But at least the doomed outfit’s multinational personnel would have the relative luxury, if that is the right word, of more time to seek alternative employment and perhaps even have a particularly defiant, fairly competitive swansong as a group next year.
The Sunwolves have won only seven of 51 matches (a pitiful 13.72 percent) since being introduced to Super Rugby as a strangely jarring, lone and distant element from the northern hemisphere in 2016 - which was also the year when the competition briefly swelled to 18 teams, simultaneously shedding any sense of a “boutique” nature to the once-thriving, strictly three-nation tournament.
Still, there is an unfortunate irony to their seemingly now highly-endangered status: when they play in Tokyo, rather than clearly less successful Singapore, they are perhaps the side boasting the fullest house of all in Super Rugby right now.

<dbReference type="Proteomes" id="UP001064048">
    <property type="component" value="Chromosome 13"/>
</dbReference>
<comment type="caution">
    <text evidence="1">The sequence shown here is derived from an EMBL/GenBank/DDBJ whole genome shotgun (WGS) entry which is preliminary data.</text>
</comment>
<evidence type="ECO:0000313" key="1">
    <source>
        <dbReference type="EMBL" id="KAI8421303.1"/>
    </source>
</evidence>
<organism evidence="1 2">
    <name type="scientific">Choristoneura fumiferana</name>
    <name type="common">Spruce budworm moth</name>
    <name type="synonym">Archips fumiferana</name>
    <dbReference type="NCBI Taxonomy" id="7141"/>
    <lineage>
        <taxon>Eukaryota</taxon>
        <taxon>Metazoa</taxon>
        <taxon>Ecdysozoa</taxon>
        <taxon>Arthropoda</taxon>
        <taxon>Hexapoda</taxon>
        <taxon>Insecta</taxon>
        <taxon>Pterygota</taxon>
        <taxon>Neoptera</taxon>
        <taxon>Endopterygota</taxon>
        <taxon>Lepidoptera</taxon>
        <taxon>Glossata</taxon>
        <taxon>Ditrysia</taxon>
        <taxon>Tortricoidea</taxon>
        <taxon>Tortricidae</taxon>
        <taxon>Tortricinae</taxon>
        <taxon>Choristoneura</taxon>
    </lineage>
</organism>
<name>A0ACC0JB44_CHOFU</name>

They are also on a slow but noticeable upward climb in competitiveness, being tougher nuts to cracks this year and already boasting a landmark 30-15 Hamilton triumph over the Chiefs.
It is a bizarre characteristic of Super Rugby - and perhaps only indicative of some of the muddled, indecisive thinking in the corridors of SANZAAR power? - that the Sunwolves may well become the third team to be jettisoned in recent years (joining the Southern Kings and Western Force) while actually on an upward trajectory in key respects.
The Kings, remember, dubiously bit the dust - at least Super Rugby-wise - after a defiant 2017 season in which they attracted some healthy enough home crowds and won a sterling six of their 15 ordinary-season games, making them fifth best of eight sides in an effective eight-team “South African group” which then included both the Jaguares and Sunwolves and 11th out of 18 overall.
Similarly, the well-supported Perth-based Force lost their status at that juncture, despite also winning six games and being two points behind the Kings overall in 12th.
There have been lamer ducks statistically since, undoubtedly including the Sunwolves even as certain shafts of light are suddenly evident in their camp.